John Basson Humffray

Many of us have travelled down Humffray Street in Brown Hill, but how many of us know about the man behind the name?

John Basson Humffray was born in Newtown, Wales, in 1824. He travelled to Australia in 1853, leaving behind his practice as a solicitor to chase the dream of finding gold.

He began making history in 1854 by making public speeches on behalf of the Ballarat Reform League about the political system in Ballarat and Victoria at the time. This time was pretty terrible for the diggers on the local goldfields because most of them couldn’t afford regular necessities, let alone paying for a mining licence. John Humffray wanted the diggers to be recognised and represented in government.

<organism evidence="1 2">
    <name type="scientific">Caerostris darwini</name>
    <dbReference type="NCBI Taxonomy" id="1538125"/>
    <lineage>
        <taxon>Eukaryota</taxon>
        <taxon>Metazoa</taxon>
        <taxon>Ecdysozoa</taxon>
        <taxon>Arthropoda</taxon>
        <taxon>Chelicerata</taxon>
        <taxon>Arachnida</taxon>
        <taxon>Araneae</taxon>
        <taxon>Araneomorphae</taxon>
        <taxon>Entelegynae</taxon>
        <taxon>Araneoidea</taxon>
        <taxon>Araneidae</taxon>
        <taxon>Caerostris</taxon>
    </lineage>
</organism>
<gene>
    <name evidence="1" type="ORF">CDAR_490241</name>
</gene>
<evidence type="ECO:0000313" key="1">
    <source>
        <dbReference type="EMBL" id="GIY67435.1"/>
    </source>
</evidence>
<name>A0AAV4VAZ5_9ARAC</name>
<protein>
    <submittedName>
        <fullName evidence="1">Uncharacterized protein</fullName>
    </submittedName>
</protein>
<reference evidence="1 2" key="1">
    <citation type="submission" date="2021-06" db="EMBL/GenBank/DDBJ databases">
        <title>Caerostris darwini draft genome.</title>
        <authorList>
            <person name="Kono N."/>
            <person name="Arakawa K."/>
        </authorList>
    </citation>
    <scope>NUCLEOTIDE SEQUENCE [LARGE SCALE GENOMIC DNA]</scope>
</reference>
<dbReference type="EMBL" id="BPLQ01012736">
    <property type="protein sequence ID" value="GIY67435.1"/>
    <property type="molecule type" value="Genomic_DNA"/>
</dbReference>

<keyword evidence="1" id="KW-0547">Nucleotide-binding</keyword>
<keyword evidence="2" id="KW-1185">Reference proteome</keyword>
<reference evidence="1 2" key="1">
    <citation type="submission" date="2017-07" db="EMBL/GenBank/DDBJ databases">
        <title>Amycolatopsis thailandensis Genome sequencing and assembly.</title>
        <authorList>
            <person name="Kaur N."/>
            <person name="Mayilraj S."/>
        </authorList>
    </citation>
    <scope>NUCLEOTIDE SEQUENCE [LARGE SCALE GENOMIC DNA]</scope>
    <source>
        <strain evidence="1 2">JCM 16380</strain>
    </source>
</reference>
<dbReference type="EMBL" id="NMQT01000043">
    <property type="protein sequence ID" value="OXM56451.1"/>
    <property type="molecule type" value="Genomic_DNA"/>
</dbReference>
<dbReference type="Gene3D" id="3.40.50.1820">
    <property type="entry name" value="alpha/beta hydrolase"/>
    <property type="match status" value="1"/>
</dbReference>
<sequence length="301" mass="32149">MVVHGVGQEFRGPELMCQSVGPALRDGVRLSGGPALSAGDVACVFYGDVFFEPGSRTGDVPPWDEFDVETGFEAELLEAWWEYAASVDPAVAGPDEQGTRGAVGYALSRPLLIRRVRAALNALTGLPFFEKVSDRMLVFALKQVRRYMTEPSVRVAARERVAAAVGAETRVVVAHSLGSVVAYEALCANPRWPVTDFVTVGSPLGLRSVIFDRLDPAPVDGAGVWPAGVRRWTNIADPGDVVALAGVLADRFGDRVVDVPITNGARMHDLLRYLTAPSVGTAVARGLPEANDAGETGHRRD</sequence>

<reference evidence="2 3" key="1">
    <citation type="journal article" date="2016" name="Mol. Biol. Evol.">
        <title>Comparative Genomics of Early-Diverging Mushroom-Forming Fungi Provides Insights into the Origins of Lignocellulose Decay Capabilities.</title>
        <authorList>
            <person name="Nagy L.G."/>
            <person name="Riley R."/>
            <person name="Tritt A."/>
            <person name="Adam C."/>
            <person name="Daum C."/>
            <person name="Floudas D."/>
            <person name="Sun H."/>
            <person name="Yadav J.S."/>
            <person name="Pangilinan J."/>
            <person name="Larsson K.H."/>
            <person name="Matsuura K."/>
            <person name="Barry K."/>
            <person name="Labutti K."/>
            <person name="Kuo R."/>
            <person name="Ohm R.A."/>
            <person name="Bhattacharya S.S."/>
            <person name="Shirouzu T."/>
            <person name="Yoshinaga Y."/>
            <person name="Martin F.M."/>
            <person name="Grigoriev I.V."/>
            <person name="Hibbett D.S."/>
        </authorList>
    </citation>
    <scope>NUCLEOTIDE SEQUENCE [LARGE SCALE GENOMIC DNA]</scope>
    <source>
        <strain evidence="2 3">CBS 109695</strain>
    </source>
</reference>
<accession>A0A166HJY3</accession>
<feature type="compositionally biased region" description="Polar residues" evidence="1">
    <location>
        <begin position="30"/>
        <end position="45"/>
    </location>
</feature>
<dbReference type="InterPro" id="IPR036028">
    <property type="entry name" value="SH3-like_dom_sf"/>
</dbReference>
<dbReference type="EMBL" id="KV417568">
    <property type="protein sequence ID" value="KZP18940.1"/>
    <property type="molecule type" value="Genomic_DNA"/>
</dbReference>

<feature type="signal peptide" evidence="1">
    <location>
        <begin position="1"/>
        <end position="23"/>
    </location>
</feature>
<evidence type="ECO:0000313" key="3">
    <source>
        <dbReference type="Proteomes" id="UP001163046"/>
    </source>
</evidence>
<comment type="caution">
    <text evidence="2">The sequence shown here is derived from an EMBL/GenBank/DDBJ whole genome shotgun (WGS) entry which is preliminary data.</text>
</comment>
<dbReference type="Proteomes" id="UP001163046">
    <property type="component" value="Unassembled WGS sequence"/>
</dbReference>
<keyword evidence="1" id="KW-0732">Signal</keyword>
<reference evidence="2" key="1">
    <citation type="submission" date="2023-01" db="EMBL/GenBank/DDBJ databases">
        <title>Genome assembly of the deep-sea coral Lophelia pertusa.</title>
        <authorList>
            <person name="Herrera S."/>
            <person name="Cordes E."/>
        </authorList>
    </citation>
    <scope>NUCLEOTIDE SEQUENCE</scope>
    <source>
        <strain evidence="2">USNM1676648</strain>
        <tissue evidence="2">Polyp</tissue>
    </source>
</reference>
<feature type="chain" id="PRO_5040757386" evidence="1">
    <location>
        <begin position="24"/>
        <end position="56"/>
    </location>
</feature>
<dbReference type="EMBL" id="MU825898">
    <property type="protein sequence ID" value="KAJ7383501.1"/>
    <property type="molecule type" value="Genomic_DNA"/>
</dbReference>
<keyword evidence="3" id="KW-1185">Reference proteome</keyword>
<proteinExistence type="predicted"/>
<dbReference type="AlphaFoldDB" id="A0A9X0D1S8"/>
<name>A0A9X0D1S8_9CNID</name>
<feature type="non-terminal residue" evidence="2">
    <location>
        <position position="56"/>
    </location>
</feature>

In the Eureka Rebellion, Humffray chose not to involve himself in the fighting but rather to represent the diggers later. After the rebellion, he was elected to represent electorates in and around Ballarat. In 1860, he was selected as the Minister for Mines.

Humffray represented Ballarat proudly for many years, but after a long time he lost his money and died in 1891.

For images and more information, visit

Amelia Strait, Woodmans Hill, a campus of Ballarat Secondary College

First published in Edition 7 of the Brown Hill Newsletter, June 2017.